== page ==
Nov 12, 2014 rated it it was amazing
Review Of Good Enough
The book "Good Enough" is about teenaged student named Patti. She is Korean-American, and she trying to get into college. Her parents had great expectations of her that she will get high score on SATS and will get admission into Harvard or Princeton University. This book is about expectation from her parents that she is good enough to do it. While I was reading, I learned a lot of things about what you really like and what you parents expect from you. Therefore you need to
Jan 17, 2009 rated it really liked it
Delightful and authentic (though the writing maybe slipped some near the end, as if the author was unsure how to bring the story to a close). This story will feel familiar to anyone who competed in high school music contests or knows the process of competitive college applications. It also read like a modern-day version of my beloved 50s/60s YA books, so many of which deal with girls who have problems with loving parents and aren't really sure what to do after high school.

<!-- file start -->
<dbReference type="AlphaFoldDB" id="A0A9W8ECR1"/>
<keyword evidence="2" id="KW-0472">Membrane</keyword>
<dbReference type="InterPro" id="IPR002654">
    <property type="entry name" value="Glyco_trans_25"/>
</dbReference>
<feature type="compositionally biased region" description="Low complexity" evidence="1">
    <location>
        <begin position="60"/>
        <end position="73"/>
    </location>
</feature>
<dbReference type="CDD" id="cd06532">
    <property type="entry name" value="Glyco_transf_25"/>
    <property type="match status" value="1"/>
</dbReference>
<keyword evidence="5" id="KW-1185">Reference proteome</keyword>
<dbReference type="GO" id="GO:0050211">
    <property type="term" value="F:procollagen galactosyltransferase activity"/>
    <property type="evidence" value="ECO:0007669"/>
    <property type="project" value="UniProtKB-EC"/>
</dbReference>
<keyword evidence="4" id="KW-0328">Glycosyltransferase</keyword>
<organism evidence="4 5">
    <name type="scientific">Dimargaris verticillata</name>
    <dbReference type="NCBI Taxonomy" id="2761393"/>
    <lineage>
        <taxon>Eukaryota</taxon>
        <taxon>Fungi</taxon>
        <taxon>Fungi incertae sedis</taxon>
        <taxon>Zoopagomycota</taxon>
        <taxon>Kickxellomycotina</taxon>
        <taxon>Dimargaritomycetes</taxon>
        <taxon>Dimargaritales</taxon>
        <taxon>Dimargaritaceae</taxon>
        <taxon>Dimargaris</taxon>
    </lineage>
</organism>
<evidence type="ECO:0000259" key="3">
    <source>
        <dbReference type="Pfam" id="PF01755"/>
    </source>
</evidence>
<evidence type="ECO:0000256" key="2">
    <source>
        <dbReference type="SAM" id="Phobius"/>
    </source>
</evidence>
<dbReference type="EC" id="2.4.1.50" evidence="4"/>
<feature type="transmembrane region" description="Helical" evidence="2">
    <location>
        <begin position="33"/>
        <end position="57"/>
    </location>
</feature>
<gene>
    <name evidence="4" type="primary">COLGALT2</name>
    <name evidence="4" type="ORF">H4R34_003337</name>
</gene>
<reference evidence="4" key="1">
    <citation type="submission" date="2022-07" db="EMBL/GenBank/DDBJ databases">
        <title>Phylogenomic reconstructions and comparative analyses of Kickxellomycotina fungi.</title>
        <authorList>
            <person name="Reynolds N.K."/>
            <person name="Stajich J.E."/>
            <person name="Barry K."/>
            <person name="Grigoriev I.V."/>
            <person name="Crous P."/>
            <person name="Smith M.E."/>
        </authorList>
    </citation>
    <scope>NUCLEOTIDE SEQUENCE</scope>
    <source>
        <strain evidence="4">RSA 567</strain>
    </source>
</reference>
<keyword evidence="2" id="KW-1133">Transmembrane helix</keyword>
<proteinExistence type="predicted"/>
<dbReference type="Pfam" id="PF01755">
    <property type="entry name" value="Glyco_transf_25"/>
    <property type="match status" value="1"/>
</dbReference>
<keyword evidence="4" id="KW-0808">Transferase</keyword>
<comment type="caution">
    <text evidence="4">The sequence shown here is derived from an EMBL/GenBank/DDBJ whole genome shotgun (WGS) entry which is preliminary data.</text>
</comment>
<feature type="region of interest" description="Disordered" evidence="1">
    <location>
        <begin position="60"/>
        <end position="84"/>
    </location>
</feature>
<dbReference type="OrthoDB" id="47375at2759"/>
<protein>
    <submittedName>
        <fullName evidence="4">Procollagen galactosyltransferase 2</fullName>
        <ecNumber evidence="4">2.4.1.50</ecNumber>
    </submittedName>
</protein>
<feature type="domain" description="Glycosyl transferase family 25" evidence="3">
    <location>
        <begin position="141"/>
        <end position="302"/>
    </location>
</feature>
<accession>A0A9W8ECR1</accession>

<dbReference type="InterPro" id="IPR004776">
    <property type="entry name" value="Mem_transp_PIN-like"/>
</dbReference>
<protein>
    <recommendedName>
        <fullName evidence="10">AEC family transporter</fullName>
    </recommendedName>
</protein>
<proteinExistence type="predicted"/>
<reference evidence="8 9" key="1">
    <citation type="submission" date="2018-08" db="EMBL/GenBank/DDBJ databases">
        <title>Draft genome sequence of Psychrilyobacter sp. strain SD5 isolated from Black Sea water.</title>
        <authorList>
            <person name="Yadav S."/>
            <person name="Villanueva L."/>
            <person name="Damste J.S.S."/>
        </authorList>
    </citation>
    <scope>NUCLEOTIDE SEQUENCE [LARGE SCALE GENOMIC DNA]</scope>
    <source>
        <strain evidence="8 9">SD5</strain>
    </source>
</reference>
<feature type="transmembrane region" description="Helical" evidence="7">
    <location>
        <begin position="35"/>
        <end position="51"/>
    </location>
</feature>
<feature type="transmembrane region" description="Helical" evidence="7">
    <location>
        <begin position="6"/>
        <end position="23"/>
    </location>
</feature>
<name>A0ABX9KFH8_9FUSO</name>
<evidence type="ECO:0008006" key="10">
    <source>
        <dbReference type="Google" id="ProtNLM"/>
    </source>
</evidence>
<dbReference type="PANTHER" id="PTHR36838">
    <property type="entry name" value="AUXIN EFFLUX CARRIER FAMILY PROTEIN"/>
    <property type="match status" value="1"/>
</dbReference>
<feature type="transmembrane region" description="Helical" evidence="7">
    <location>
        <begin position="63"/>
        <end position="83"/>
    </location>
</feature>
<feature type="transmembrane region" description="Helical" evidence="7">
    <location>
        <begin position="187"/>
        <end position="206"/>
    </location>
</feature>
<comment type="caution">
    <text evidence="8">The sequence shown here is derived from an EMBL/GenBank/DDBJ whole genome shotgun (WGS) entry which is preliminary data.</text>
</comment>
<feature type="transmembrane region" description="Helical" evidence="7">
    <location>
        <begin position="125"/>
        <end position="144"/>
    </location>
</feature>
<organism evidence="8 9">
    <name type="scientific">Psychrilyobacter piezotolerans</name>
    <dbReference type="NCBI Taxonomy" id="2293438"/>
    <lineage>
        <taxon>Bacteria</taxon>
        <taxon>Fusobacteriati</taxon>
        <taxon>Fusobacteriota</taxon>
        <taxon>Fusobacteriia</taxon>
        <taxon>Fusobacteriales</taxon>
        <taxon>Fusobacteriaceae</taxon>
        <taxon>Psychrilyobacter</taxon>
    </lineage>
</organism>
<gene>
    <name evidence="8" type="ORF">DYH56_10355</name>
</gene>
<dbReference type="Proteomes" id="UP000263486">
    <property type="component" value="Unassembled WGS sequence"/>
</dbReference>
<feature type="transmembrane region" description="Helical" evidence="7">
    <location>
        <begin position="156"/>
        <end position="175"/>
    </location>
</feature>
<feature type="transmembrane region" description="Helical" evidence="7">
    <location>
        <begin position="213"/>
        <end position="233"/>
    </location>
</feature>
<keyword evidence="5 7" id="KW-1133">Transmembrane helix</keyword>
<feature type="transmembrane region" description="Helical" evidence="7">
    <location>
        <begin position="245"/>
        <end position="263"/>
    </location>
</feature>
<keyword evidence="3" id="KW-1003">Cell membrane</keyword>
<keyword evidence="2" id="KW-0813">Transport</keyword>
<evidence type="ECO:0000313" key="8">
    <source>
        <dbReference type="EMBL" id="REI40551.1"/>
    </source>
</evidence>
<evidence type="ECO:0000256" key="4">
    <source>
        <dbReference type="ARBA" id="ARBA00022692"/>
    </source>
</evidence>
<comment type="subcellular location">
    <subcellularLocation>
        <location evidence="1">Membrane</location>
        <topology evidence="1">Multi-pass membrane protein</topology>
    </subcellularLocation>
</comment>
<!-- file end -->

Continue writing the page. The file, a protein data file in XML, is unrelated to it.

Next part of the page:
This book will make you
Sophie Herondale
Jul 25, 2015 rated it it was amazing
This review has been hidden because it contains spoilers. To view it, click here.
Marissa Albold
Oct 06, 2016 rated it it was amazing
I really liked this book because, it is about a good girl that plays Violin, and she is very confident in getting into a good college and, starting a life on new soil. But when it comes to auditioning for a symphonic orchestra she gets detracted by a boy, and this boy is a trumpet player. Then she meets this boy and they start to hang out and eventually start a band together.

I would recommend this book to people who like a good music book, that has people trying to concur their dreams, and peopl
Oct 02, 2013 rated it liked it
This review has been hidden because it contains spoilers. To view it, click here.
Sep 07, 2015 rated it it was amazing
This review has been hidden because it contains spoilers. To view it, click here.